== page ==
20. It is important to recognise that in the absence of appropriate actions for addressing supply bottlenecks, especially in food and infrastructure, questions about the ability of the economy to sustain the current growth rate without significant inflationary pressures come to the fore. The economy's ability to grow rapidly for any length of time without provoking inflation is dependent on implementing  policies, with corresponding resource allocations, which will allow the supply of various products and services to keep pace with demand.


21. Inflation continues to be the dominant macroeconomic concern. The headline WPI inflation rate for the first quarter of this fiscal year remained stubbornly close to double digits and inflationary pressures continued to be broad-based. Both the level and the persistence of WPI inflation are a cause for concern. Non-food manufactured product inflation ruled above 7 per cent in the first quarter suggesting that producers, operating at high levels of capacity utilisation, are able to pass on rising commodity input prices and wage costs to consumers.

22. Inflationary pressures are clearly very strong, notwithstanding signs of moderation of economic activity. Importantly, the softening of commodity prices over the past three months did not translate into a decline in either headline WPI inflation or non-food manufactured products inflation. If the softening reverses, commodity prices are likely to exert inflationary pressures for some time, making moderation in demand necessary to bring inflation down.

23. In our  May 3 Policy Statement, we indicated the upside risks to the inflation outlook. Some of the upside risks have since materialised. These include:

  • the upward revision in prices of petroleum products;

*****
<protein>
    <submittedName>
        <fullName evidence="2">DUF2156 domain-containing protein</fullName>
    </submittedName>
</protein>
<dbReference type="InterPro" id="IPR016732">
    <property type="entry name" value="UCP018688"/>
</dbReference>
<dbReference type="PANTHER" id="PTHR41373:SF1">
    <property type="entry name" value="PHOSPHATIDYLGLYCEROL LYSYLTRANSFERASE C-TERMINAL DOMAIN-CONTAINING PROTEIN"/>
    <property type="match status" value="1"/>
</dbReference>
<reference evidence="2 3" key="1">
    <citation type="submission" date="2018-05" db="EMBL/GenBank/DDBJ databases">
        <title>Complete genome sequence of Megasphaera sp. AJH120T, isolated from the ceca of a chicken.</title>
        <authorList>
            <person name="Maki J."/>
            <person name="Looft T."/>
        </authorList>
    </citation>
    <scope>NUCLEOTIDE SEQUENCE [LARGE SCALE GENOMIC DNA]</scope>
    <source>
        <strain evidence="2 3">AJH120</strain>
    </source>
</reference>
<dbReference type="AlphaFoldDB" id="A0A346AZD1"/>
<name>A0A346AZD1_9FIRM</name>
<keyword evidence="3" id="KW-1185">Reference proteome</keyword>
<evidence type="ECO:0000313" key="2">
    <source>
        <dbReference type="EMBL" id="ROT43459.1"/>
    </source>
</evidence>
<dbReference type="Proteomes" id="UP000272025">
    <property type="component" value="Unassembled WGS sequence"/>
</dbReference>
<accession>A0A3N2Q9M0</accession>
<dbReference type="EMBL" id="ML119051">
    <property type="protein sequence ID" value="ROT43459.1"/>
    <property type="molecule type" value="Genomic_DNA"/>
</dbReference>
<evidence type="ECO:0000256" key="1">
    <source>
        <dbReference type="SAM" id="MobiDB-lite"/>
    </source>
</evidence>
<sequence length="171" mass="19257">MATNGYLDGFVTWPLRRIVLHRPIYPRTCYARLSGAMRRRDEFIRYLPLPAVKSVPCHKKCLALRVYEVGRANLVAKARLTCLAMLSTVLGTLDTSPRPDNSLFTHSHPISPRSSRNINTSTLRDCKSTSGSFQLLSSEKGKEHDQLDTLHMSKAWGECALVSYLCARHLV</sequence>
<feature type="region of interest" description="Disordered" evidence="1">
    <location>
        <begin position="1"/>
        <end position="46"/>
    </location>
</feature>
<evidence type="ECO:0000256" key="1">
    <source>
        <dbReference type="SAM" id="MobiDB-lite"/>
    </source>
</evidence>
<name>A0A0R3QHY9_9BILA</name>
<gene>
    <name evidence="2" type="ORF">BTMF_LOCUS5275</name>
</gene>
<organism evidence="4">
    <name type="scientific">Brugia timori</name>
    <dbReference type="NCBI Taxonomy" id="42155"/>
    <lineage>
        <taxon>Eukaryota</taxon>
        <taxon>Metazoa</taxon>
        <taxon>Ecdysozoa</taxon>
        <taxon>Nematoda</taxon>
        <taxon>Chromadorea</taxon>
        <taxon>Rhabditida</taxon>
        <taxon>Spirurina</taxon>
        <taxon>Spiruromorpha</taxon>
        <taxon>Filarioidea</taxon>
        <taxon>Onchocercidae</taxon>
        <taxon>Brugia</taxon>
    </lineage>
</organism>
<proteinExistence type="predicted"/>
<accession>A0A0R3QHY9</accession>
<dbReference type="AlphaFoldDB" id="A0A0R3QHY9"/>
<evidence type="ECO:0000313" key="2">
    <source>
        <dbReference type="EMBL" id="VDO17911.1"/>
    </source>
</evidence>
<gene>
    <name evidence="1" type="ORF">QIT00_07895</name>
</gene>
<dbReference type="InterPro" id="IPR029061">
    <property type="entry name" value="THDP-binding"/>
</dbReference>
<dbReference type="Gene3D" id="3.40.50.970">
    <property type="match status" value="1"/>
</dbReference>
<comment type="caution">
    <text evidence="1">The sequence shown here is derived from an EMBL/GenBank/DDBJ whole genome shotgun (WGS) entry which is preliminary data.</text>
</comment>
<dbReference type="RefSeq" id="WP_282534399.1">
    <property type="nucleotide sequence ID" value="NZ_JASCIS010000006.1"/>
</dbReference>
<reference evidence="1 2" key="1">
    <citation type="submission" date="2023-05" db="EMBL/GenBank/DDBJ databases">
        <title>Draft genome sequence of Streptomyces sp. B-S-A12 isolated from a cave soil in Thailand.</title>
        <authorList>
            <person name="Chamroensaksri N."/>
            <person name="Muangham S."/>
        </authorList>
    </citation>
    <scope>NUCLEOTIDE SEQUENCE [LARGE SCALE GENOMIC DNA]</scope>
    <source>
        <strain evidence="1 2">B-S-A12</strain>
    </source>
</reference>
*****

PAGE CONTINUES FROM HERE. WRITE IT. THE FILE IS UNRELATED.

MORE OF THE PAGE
• the significant increase in the minimum support prices (MSPs) for some agricultural commodities; and
  • the persistence of non-food manufactured products inflation at elevated levels reflecting underlying demand pressures. 

24. What factors will shape the inflation outlook going forward? Let me indicate the important ones.

  • The first factor will be the overall performance of the south-west monsoon; both its spatial and temporal distribution will be important.

  • The second factor will be crude oil prices whose outlook for the near future is uncertain. Going by the recent trend, the price of oil could remain volatile because of the pace of global recovery, liquidity conditions, and importantly, the overall oil supply situation; and,

  • Finally, policy decisions with regard to increase in prices of petroleum products and other  administered items will have a significant influence on inflation.

25. Our baseline projection for WPI inflation for March 2012, as indicated in the May 3 policy statement, was 6.0 per cent with an upward bias. We have reviewed that projection. Keeping in view the domestic demand-supply balance, global trends in commodity prices and the likely demand scenario, we have revised the baseline projection for WPI inflation for March 2012 upward to 7.0 per cent. Let me reiterate what we said earlier, which is that inflation is expected to remain elevated for a few more months, before moderating towards the later part of the year.